grades$Date    <- as.Date(grades$Timestamp)

## multilevel model: mean-field variational inference rather than MCMC to avoid days of computation
library(brms)
mb <- brm(cbind(Grade,Grade.future) ~ (1|ID) + (1|Date.int) + WeekDay + Hour + Easiness, data=grades, algorithm="mean")
summary(mb)
r <- as.data.frame(ranef(mb)$Date.int)
averageGrade <- r$Estimate.Grade_Intercept + r$Estimate.Gradefuture_Intercept
dates <- as.Date(as.integer(rownames(r)), origin = "1970-01-01")
gradeDaily <- data.frame(Date=dates, Mnemosyne.performance=averageGrade)

Zeo code largely bor­rowed from most-re­cent style of analy­sis in /; for more details, see those, but the idea is to trans­form the vari­ables into more Gaus­sian-look­ing vari­ables for sta­bler mod­el-fit­ting, spec­ify a plau­si­ble amount of mea­sure­ment error, define 2 latent vari­ables for good and bad sleep (oddly, they don’t seem to be nega­tions of each oth­er), and like the Mnemosyne code, extract the latent vari­ables for each day and sum into a sin­gle sleep qual­ity score:

zeo <- read.csv("https://www.gwern.net/docs/zeo/gwern-zeodata.csv")
zeo$Date <- as.Date(sapply(strsplit(as.character(zeo$Rise.Time), " "), function(x) { x[1] }), format="%m/%d/%Y")
zeo <- subset(zeo, select=c("Date", "ZQ", "Total.Z", "Time.to.Z", "Time.in.Wake", "Time.in.REM",
    "Time.in.Light", "Time.in.Deep", "Awakenings", "Morning.Feel"))

zeo$Total.Z.2 <- zeo$Total.Z^2
zeo$ZQ.2 <- zeo$ZQ^2
zeo$Time.in.REM.2 <- zeo$Time.in.REM^2
zeo$Time.in.Light.2 <- zeo$Time.in.Light^2
zeo$Time.in.Wake.log <- log1p(zeo$Time.in.Wake)
zeo$Time.to.Z.log <- log1p(zeo$Time.to.Z)

model1 <- '
 ## single-indicator measurement error model for each sleep variable assuming decent reliability:
 ZQ.2_latent =~ 1*ZQ.2
 ZQ.2 ~~ 0.7*ZQ.2
 Total.Z.2_latent =~ 1*Total.Z.2
 Total.Z.2 ~~ 0.7*Total.Z.2
 Time.in.REM.2_latent =~ 1*Time.in.REM.2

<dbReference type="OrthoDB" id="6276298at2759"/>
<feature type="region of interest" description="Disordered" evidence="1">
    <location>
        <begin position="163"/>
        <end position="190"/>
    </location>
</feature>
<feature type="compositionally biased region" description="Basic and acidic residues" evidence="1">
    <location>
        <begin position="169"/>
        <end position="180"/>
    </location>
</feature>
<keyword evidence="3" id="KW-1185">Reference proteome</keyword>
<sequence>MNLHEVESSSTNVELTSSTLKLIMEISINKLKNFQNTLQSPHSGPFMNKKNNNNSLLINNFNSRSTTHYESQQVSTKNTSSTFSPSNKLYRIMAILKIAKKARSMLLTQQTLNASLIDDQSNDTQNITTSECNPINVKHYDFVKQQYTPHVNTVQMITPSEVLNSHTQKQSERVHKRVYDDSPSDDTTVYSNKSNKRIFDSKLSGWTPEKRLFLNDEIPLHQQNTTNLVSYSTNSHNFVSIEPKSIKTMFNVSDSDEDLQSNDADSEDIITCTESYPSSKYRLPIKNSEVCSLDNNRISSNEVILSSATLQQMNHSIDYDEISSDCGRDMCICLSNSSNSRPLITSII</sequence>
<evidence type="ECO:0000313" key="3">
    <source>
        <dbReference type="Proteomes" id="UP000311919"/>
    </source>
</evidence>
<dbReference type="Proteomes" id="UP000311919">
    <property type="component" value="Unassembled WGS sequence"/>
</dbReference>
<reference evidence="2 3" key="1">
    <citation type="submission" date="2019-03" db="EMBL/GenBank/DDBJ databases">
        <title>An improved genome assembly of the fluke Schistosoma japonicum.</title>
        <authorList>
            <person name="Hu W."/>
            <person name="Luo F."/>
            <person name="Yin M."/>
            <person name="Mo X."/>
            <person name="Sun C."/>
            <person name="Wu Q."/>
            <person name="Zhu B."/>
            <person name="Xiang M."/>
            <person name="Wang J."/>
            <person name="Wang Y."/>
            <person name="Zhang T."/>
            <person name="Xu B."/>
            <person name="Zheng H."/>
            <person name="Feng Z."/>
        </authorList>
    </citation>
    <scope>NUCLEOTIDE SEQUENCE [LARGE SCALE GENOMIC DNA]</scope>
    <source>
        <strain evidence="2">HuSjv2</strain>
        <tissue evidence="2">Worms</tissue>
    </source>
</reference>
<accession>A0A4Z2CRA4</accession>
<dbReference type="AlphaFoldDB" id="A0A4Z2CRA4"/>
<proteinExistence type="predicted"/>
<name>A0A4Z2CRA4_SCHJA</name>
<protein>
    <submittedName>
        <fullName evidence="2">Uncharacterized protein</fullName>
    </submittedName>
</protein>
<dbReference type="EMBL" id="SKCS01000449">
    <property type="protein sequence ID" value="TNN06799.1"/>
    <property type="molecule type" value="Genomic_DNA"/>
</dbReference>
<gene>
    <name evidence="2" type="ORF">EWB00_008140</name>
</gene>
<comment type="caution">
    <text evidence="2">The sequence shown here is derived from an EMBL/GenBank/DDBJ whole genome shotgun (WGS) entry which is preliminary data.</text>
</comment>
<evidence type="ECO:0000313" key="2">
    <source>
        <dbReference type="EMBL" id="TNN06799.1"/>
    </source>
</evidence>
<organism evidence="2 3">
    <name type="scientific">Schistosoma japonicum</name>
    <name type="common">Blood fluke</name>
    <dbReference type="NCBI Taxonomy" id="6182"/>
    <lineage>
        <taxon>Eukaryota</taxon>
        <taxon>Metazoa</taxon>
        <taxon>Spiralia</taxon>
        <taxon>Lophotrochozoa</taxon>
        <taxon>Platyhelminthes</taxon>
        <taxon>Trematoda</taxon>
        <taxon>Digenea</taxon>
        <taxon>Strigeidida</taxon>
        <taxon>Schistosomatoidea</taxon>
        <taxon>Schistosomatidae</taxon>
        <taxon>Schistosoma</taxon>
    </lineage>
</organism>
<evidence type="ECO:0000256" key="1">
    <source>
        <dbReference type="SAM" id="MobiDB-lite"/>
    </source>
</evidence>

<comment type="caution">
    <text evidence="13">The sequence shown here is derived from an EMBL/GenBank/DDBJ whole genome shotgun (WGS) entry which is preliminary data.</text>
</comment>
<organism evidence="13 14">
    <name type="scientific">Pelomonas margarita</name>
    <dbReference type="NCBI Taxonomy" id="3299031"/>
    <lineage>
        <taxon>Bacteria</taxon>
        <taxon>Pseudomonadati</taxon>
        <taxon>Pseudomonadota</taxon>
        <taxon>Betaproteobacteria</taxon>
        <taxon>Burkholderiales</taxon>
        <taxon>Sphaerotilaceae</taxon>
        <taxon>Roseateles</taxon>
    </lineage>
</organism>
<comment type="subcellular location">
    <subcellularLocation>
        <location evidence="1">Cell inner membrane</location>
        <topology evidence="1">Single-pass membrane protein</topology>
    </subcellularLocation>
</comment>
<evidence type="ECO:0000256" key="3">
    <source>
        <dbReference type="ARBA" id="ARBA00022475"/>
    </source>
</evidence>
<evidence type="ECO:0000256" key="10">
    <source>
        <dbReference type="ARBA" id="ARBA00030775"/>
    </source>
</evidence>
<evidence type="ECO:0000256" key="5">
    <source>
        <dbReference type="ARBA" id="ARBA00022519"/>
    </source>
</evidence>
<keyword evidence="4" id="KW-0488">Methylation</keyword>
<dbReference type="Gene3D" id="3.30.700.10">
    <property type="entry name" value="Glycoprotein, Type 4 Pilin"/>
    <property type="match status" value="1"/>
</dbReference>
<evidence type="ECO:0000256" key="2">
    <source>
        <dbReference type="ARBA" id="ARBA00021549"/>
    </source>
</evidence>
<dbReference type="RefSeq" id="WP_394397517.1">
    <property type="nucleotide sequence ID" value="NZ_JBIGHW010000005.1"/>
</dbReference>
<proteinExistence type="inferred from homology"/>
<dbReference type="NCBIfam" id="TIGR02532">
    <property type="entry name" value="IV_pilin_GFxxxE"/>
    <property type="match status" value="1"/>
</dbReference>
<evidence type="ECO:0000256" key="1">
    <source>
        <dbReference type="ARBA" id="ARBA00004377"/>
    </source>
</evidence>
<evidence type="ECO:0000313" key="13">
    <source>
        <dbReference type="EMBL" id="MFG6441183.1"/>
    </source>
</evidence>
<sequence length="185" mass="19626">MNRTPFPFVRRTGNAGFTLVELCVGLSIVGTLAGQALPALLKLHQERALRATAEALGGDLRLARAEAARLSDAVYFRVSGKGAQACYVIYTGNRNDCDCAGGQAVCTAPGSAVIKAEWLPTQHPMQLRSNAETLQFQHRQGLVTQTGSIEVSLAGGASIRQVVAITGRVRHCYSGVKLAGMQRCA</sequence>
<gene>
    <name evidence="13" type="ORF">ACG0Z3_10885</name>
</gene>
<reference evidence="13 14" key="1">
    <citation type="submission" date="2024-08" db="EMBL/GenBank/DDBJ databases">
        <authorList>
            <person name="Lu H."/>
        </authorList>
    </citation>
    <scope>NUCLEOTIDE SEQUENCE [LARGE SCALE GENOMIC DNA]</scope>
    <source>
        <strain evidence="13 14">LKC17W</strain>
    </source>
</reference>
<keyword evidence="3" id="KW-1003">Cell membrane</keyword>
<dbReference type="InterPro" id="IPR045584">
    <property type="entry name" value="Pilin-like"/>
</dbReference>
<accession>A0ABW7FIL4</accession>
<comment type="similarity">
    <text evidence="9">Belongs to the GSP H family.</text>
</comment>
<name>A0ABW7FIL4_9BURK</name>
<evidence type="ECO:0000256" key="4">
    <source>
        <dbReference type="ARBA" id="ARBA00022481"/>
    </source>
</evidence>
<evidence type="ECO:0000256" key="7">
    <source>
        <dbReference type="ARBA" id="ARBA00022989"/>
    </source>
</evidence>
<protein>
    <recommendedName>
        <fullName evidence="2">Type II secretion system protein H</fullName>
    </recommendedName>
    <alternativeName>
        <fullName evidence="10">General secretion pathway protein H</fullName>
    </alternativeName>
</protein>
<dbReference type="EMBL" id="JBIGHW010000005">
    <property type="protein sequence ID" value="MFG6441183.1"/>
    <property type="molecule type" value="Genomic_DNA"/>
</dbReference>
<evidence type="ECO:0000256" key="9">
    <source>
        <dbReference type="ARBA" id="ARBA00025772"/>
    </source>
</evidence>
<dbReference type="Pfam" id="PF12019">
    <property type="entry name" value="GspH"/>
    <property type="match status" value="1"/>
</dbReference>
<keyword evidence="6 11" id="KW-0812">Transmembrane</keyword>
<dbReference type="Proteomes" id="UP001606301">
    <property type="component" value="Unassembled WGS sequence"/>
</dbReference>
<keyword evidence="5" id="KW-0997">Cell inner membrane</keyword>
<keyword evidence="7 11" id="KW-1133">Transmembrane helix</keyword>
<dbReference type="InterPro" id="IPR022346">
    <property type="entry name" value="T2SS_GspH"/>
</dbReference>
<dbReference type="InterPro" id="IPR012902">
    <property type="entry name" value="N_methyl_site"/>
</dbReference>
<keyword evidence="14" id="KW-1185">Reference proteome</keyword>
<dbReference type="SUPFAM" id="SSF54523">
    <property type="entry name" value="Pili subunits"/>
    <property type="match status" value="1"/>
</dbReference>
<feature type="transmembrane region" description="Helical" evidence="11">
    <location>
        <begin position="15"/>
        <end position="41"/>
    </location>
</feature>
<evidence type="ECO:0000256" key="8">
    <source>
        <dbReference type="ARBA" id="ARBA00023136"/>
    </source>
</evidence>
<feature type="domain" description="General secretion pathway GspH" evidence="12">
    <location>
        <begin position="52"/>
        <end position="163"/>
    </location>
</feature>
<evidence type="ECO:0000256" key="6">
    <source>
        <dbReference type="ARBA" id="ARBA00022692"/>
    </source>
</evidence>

Time.in.REM.2 ~~ 0.7*Time.in.REM.2
 Time.in.Light.2_latent =~ 1*Time.in.Light.2
 Time.in.Light.2 ~~ 0.7*Time.in.Light.2
 Time.in.Deep_latent =~ 1*Time.in.Deep
 Time.in.Deep ~~ 0.7*Time.in.Deep
 Time.to.Z.log_latent =~ 1*Time.to.Z.log
 Time.to.Z.log ~~ 0.7*Time.to.Z.log
 Time.in.Wake.log_latent =~ 1*Time.in.Wake.log
 Time.in.Wake.log ~~ 0.7*Time.in.Wake.log
 Awakenings_latent =~ 1*Awakenings
 Awakenings ~~ 0.7*Awakenings

 GOOD_SLEEP =~ ZQ.2_latent + Total.Z.2_latent + Time.in.REM.2_latent + Time.in.Light.2_latent + Time.in.Deep_latent + Morning.Feel
 BAD_SLEEP  =~ Time.to.Z.log_latent + Time.in.Wake.log_latent + Awakenings_latent
 '
## Fit Bayesian SEM:
library(blavaan)
s1 <- bsem(model1, n.chains=8, test="none", burnin=10000, sample=10000,
    dp = dpriors(nu = "dnorm(0,1)", alpha = "dnorm(0,1)", beta = "dnorm(0,200)"),
    jagcontrol=list(method="rjparallel"), fixed.x=FALSE, data=scale(zeo[-1])); summary(s1)
sleepIndex <- predict(s1)[,9] - predict(s1)[,10] # GOOD_SLEEP - BAD_SLEEP
zeo$Sleep.performance <- sleepIndex

Merge the 3 datasets, restrict down to the ABABA time-range, clas­sify by Bacopa sta­tus:

df <- merge(zeo, merge(gradeDaily, mp, all=TRUE), all=TRUE)
df <- df[!is.na(df$Date),]
df <- df[df$Date>=as.Date("2014-06-28") & df$Date<=as.Date("2015-09-04"),]
df$Date.int <- as.integer(df$Date)

df$Bacopa <- FALSE
df[df$Date>=as.Date("2014-06-28") & df$Date<=as.Date("2014-09-25"),]$Bacopa <- FALSE
df[df$Date>=as.Date("2014-09-26") & df$Date<=as.Date("2014-12-19"),]$Bacopa <- TRUE
df[df$Date>=as.Date("2014-12-20") & df$Date<=as.Date("2015-03-19"),]$Bacopa <- FALSE
df[df$Date>=as.Date("2015-03-20") & df$Date<=as.Date("2015-06-05"),]$Bacopa <- TRUE
df[df$Date>=as.Date("2015-06-06") & df$Date<=as.Date("2015-09-04"),]$Bacopa <- FALSE

write.csv(df, row.names=FALSE, file="2018-05-17-gwern-bacopa.csv")

Analysis

df <- read.csv("https://www.gwern.net/docs/nootropics/2018-05-17-gwern-bacopa.csv")
#       Date                  ZQ               Total.Z           Time.to.Z         Time.in.Wake        Time.in.REM
#  Min.   :2014-06-28   Min.   : 14.00000   Min.   : 70.0000   Min.   : 1.00000   Min.   :  0.00000   Min.   : 12.0000
#  1st Qu.:2014-10-14   1st Qu.: 85.00000   1st Qu.:496.2500   1st Qu.: 7.00000   1st Qu.: 12.00000   1st Qu.:138.0000
#  Median :2015-01-30   Median : 95.00000   Median :544.0000   Median :20.00000   Median : 23.00000   Median :163.0000
#  Mean   :2015-01-30   Mean   : 93.11521   Mean   :530.2465   Mean   :19.64286   Mean   : 29.20507   Mean   :157.4816
#  3rd Qu.:2015-05-18   3rd Qu.:103.00000   3rd Qu.:579.0000   3rd Qu.:27.00000   3rd Qu.: 37.00000   3rd Qu.:183.0000
#  Max.   :2015-09-04   Max.   :129.00000   Max.   :682.0000   Max.   :95.00000   Max.   :167.00000   Max.   :263.0000
#                       NA's   :1           NA's   :1          NA's   :1          NA's   :1           NA's   :1